Thursday, June 18, 2020

Shudder: Scare Package

It is getting to the point where a lot of horror viewers will not have any personal memories of video stores. Sadly, the Upper Eastside holdout, the Video Room, closed last year and Vulcan Video, the store thanked in this film’s’ credits was shuttered because of the CCP-Virus shutdown (thanks again, Xi). Yet, the archetype of the horror movie nerd-video-store clerk persists. At least it does in the horror-comedy anthology-mash-up Scare Package, which premieres today on Shudder.

Package sets the ironic-meta tone early and often in Emily Hagins’ “Cold Open,” where we meet a struggling actor, coincidentally named Mike Myers, who is desperate to stay in his next film past the prologue set-up. Of course, it does not work out as he hoped. This segment segues into Aaron B. Koontz’s “Rad Chad’s Horror Emporium,” which sort of acts as a framing device for the other constituent stories that will be introduced as films-within-the-film, playing on the store’s monitors.

Weirdly, Chris McInroy’s “One Time in the Woods” and frequent genre thesp Noah Segan’s directorial debut “M.I.S.T.E.R.” would probably be funnier if they were in separate anthology films, because they both start out pretending to be about one sort of monster, before revealing the more pressing horror is something else entirely. Still, the ensembles for both (including Segan portraying a frustrated husband) are impressively energetic (even manic, in the case of “Woods”).

Perhaps the funniest segment is Anthony Cousins’ “The Night He Came Back Again! Part IV: The Final Kill,” where we see the Fourth of July Killer’s favorite victim try to turn the tables on her tormentor, yet again. Thematically, this is a lot like Shant Hamassian’s short film, Night of the Slasher, but Cousins and co-screenwriter John Karsko take it to much gorier and more absurdist extremes.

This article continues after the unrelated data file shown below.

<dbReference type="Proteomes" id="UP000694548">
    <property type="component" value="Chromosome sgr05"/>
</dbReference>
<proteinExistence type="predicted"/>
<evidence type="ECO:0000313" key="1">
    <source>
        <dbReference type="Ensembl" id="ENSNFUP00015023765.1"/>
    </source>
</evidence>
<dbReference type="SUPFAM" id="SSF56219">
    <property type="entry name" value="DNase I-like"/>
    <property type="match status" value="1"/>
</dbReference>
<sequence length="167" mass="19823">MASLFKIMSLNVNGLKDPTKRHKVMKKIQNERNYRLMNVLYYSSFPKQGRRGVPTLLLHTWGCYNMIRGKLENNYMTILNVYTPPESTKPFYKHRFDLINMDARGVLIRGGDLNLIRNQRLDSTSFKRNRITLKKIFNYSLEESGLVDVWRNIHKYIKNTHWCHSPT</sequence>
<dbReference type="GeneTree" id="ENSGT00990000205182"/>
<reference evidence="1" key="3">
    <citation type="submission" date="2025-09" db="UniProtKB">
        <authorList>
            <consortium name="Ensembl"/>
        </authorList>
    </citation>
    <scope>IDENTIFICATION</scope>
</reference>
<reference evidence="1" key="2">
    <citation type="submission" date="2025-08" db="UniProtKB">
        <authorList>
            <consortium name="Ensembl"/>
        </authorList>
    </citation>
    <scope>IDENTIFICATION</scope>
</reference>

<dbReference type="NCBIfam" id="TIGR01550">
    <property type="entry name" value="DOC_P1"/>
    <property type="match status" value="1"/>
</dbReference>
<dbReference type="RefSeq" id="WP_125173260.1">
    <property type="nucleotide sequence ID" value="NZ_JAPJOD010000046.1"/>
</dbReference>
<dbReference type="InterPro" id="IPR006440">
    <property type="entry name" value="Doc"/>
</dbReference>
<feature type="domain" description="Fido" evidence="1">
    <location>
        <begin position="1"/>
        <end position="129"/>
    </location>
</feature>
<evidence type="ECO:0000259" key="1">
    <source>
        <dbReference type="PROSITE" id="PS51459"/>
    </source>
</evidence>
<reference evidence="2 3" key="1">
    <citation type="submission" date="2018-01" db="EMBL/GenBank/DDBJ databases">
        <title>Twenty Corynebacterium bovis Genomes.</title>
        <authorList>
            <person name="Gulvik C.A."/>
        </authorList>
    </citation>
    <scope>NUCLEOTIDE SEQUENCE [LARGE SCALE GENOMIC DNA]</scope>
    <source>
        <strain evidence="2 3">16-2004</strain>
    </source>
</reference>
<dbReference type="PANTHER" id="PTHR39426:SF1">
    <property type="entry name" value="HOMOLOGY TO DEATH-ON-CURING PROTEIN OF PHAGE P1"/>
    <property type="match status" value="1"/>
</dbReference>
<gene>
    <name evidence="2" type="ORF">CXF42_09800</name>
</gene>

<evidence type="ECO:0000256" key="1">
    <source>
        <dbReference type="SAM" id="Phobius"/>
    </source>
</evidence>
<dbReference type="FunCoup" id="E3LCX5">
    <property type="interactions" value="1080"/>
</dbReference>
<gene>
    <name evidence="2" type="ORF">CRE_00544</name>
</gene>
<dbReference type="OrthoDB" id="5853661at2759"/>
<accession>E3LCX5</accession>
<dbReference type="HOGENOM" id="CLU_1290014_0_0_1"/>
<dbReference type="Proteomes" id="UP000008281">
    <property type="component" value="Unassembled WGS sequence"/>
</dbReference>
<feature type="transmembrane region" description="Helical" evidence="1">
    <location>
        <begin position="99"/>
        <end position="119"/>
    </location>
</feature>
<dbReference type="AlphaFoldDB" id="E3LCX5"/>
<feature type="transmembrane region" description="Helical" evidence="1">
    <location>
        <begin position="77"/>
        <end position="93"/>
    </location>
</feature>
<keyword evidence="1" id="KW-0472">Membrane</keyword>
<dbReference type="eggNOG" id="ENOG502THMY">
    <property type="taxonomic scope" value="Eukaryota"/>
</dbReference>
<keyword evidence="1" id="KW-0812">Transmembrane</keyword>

Courtney & Hillary Andujar’s “Girls’ Night Out of Body” has an appealing retro vibe, but they do not have a chance to fully develop their concept before the abrupt O.Henry-ish ending. Baron Vaughn’s “So Much to Do” also earns considerable style points, but the tale of shadowy figures and a struggle for control over an earthly body does not make a lot of sense.

Eventually, “Rad Chad’s Horror Emporium” transitions into Koontz’s “Horror Hypothesis,” but it is still driven by the title character’s confidence in his superior horror film knowledge to help him survive a strange abduction. The knowing jokes are still pretty funny, especially a sudden big-name genre cameo appearance (from someone who will be instantly recognizable to most Shudder viewers). It all descends into gleeful chaos, effectively stoked by genre regular Chase Williamson and Zoe Graham, as the stoner archetype and unlikely “final girl” candidate, respectively.

Like many comedic horror films, Scare Package is a bit uneven (and several featured characters are rather annoying), but it definitely scores more hits than misses. Strauss-Schulson’s The Final Girls remains the funniest take on this kind of thematic material, but genre fans should still get a kick out of it. Easily recommended for viewers with a sense of nostalgia, who do not take their slashers too seriously, Scare Package starts streaming today (6/18) on Shudder.